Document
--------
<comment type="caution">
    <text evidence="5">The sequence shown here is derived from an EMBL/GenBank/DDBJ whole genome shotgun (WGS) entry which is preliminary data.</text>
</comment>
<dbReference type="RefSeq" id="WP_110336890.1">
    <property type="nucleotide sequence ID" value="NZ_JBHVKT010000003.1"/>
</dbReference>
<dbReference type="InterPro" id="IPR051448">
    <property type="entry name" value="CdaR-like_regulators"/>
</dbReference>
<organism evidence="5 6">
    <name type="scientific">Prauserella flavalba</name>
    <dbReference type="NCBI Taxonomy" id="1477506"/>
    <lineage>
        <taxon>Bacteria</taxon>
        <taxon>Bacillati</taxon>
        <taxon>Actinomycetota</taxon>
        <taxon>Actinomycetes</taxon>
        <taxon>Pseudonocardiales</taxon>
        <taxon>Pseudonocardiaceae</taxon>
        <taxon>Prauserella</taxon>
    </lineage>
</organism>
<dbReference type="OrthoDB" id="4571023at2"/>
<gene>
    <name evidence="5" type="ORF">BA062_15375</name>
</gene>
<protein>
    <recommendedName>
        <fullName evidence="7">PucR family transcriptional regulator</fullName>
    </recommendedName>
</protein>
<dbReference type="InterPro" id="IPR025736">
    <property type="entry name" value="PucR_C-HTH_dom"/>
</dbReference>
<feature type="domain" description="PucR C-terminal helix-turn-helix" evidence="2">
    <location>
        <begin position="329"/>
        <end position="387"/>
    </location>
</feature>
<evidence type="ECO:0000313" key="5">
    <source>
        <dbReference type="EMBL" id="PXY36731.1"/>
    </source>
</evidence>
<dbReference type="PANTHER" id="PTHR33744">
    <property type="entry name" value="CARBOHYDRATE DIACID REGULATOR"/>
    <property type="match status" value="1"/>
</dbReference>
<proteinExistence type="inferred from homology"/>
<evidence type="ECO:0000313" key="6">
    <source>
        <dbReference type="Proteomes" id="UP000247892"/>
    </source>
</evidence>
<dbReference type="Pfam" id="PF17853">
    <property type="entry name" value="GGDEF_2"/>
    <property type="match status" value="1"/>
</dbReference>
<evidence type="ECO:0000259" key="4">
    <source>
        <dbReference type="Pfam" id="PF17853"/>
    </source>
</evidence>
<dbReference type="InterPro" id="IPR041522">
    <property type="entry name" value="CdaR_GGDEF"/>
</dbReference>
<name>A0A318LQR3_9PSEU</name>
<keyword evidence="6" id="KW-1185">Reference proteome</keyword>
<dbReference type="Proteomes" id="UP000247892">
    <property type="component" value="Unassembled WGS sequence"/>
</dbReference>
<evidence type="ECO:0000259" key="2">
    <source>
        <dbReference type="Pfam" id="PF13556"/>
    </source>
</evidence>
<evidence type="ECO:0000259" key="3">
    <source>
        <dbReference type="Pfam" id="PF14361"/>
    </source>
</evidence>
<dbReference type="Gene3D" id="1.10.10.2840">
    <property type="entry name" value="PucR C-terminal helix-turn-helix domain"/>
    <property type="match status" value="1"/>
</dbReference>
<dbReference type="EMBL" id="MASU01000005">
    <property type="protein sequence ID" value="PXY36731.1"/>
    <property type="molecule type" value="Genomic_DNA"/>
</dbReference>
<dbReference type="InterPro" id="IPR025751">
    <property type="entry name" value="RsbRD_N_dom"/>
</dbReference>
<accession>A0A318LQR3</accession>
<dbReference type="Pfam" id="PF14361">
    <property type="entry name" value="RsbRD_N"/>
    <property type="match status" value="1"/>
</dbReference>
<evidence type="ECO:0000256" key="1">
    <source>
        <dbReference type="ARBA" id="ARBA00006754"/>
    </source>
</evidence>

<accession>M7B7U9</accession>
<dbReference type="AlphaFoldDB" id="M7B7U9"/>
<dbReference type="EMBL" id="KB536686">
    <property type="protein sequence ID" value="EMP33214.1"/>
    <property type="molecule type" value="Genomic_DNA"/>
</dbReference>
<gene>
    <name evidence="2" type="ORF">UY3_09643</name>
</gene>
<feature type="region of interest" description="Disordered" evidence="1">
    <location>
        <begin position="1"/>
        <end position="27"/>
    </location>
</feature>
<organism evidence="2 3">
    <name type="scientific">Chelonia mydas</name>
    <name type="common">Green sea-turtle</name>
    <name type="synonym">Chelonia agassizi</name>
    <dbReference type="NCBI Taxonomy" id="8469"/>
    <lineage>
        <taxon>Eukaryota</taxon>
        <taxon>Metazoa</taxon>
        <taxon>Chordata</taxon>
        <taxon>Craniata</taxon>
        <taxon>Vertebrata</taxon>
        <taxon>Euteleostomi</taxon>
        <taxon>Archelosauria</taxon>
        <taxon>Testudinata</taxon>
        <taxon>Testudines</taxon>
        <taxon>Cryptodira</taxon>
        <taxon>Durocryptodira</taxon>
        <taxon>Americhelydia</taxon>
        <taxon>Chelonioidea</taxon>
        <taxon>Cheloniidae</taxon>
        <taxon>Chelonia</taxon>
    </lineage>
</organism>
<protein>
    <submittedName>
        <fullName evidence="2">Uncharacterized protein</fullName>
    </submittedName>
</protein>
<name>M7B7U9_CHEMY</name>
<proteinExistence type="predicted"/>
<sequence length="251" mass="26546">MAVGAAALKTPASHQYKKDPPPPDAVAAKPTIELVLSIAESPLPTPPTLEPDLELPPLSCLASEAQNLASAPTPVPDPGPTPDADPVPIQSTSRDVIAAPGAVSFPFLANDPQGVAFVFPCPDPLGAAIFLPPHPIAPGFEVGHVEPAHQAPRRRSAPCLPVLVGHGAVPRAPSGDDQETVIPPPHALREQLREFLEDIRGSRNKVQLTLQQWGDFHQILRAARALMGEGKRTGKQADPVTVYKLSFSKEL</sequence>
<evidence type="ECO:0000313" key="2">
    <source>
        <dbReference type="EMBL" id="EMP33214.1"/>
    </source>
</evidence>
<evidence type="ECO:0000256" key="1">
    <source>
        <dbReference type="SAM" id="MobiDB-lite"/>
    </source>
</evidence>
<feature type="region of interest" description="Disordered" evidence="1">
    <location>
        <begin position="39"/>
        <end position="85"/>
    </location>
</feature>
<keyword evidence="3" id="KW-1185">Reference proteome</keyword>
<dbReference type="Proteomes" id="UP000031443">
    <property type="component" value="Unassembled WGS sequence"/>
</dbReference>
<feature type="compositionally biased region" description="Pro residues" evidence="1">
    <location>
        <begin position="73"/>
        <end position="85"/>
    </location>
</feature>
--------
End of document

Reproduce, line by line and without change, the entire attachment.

<comment type="caution">
    <text evidence="5">The sequence shown here is derived from an EMBL/GenBank/DDBJ whole genome shotgun (WGS) entry which is preliminary data.</text>
</comment>
<dbReference type="RefSeq" id="WP_110336890.1">
    <property type="nucleotide sequence ID" value="NZ_JBHVKT010000003.1"/>
</dbReference>
<dbReference type="InterPro" id="IPR051448">
    <property type="entry name" value="CdaR-like_regulators"/>
</dbReference>
<organism evidence="5 6">
    <name type="scientific">Prauserella flavalba</name>
    <dbReference type="NCBI Taxonomy" id="1477506"/>
    <lineage>
        <taxon>Bacteria</taxon>
        <taxon>Bacillati</taxon>
        <taxon>Actinomycetota</taxon>
        <taxon>Actinomycetes</taxon>
        <taxon>Pseudonocardiales</taxon>
        <taxon>Pseudonocardiaceae</taxon>
        <taxon>Prauserella</taxon>
    </lineage>
</organism>
<dbReference type="OrthoDB" id="4571023at2"/>
<gene>
    <name evidence="5" type="ORF">BA062_15375</name>
</gene>
<protein>
    <recommendedName>
        <fullName evidence="7">PucR family transcriptional regulator</fullName>
    </recommendedName>
</protein>
<dbReference type="InterPro" id="IPR025736">
    <property type="entry name" value="PucR_C-HTH_dom"/>
</dbReference>
<feature type="domain" description="PucR C-terminal helix-turn-helix" evidence="2">
    <location>
        <begin position="329"/>
        <end position="387"/>
    </location>
</feature>
<evidence type="ECO:0000313" key="5">
    <source>
        <dbReference type="EMBL" id="PXY36731.1"/>
    </source>
</evidence>
<dbReference type="PANTHER" id="PTHR33744">
    <property type="entry name" value="CARBOHYDRATE DIACID REGULATOR"/>
    <property type="match status" value="1"/>
</dbReference>
<proteinExistence type="inferred from homology"/>
<evidence type="ECO:0000313" key="6">
    <source>
        <dbReference type="Proteomes" id="UP000247892"/>
    </source>
</evidence>
<dbReference type="Pfam" id="PF17853">
    <property type="entry name" value="GGDEF_2"/>
    <property type="match status" value="1"/>
</dbReference>
<evidence type="ECO:0000259" key="4">
    <source>
        <dbReference type="Pfam" id="PF17853"/>
    </source>
</evidence>
<dbReference type="InterPro" id="IPR041522">
    <property type="entry name" value="CdaR_GGDEF"/>
</dbReference>
<name>A0A318LQR3_9PSEU</name>
<keyword evidence="6" id="KW-1185">Reference proteome</keyword>
<dbReference type="Proteomes" id="UP000247892">
    <property type="component" value="Unassembled WGS sequence"/>
</dbReference>
<evidence type="ECO:0000259" key="2">
    <source>
        <dbReference type="Pfam" id="PF13556"/>
    </source>
</evidence>
<evidence type="ECO:0000259" key="3">
    <source>
        <dbReference type="Pfam" id="PF14361"/>
    </source>
</evidence>
<dbReference type="Gene3D" id="1.10.10.2840">
    <property type="entry name" value="PucR C-terminal helix-turn-helix domain"/>
    <property type="match status" value="1"/>
</dbReference>
<dbReference type="EMBL" id="MASU01000005">
    <property type="protein sequence ID" value="PXY36731.1"/>
    <property type="molecule type" value="Genomic_DNA"/>
</dbReference>
<dbReference type="InterPro" id="IPR025751">
    <property type="entry name" value="RsbRD_N_dom"/>
</dbReference>
<accession>A0A318LQR3</accession>
<dbReference type="Pfam" id="PF14361">
    <property type="entry name" value="RsbRD_N"/>
    <property type="match status" value="1"/>
</dbReference>
<evidence type="ECO:0000256" key="1">
    <source>
        <dbReference type="ARBA" id="ARBA00006754"/>
    </source>
</evidence>

<accession>M7B7U9</accession>
<dbReference type="AlphaFoldDB" id="M7B7U9"/>
<dbReference type="EMBL" id="KB536686">
    <property type="protein sequence ID" value="EMP33214.1"/>
    <property type="molecule type" value="Genomic_DNA"/>
</dbReference>
<gene>
    <name evidence="2" type="ORF">UY3_09643</name>
</gene>
<feature type="region of interest" description="Disordered" evidence="1">
    <location>
        <begin position="1"/>
        <end position="27"/>
    </location>
</feature>
<organism evidence="2 3">
    <name type="scientific">Chelonia mydas</name>
    <name type="common">Green sea-turtle</name>
    <name type="synonym">Chelonia agassizi</name>
    <dbReference type="NCBI Taxonomy" id="8469"/>
    <lineage>
        <taxon>Eukaryota</taxon>
        <taxon>Metazoa</taxon>
        <taxon>Chordata</taxon>
        <taxon>Craniata</taxon>
        <taxon>Vertebrata</taxon>
        <taxon>Euteleostomi</taxon>
        <taxon>Archelosauria</taxon>
        <taxon>Testudinata</taxon>
        <taxon>Testudines</taxon>
        <taxon>Cryptodira</taxon>
        <taxon>Durocryptodira</taxon>
        <taxon>Americhelydia</taxon>
        <taxon>Chelonioidea</taxon>
        <taxon>Cheloniidae</taxon>
        <taxon>Chelonia</taxon>
    </lineage>
</organism>
<protein>
    <submittedName>
        <fullName evidence="2">Uncharacterized protein</fullName>
    </submittedName>
</protein>
<name>M7B7U9_CHEMY</name>
<proteinExistence type="predicted"/>
<sequence length="251" mass="26546">MAVGAAALKTPASHQYKKDPPPPDAVAAKPTIELVLSIAESPLPTPPTLEPDLELPPLSCLASEAQNLASAPTPVPDPGPTPDADPVPIQSTSRDVIAAPGAVSFPFLANDPQGVAFVFPCPDPLGAAIFLPPHPIAPGFEVGHVEPAHQAPRRRSAPCLPVLVGHGAVPRAPSGDDQETVIPPPHALREQLREFLEDIRGSRNKVQLTLQQWGDFHQILRAARALMGEGKRTGKQADPVTVYKLSFSKEL</sequence>
<evidence type="ECO:0000313" key="2">
    <source>
        <dbReference type="EMBL" id="EMP33214.1"/>
    </source>
</evidence>
<evidence type="ECO:0000256" key="1">
    <source>
        <dbReference type="SAM" id="MobiDB-lite"/>
    </source>
</evidence>
<feature type="region of interest" description="Disordered" evidence="1">
    <location>
        <begin position="39"/>
        <end position="85"/>
    </location>
</feature>
<keyword evidence="3" id="KW-1185">Reference proteome</keyword>
<dbReference type="Proteomes" id="UP000031443">
    <property type="component" value="Unassembled WGS sequence"/>
</dbReference>
<feature type="compositionally biased region" description="Pro residues" evidence="1">
    <location>
        <begin position="73"/>
        <end position="85"/>
    </location>
</feature>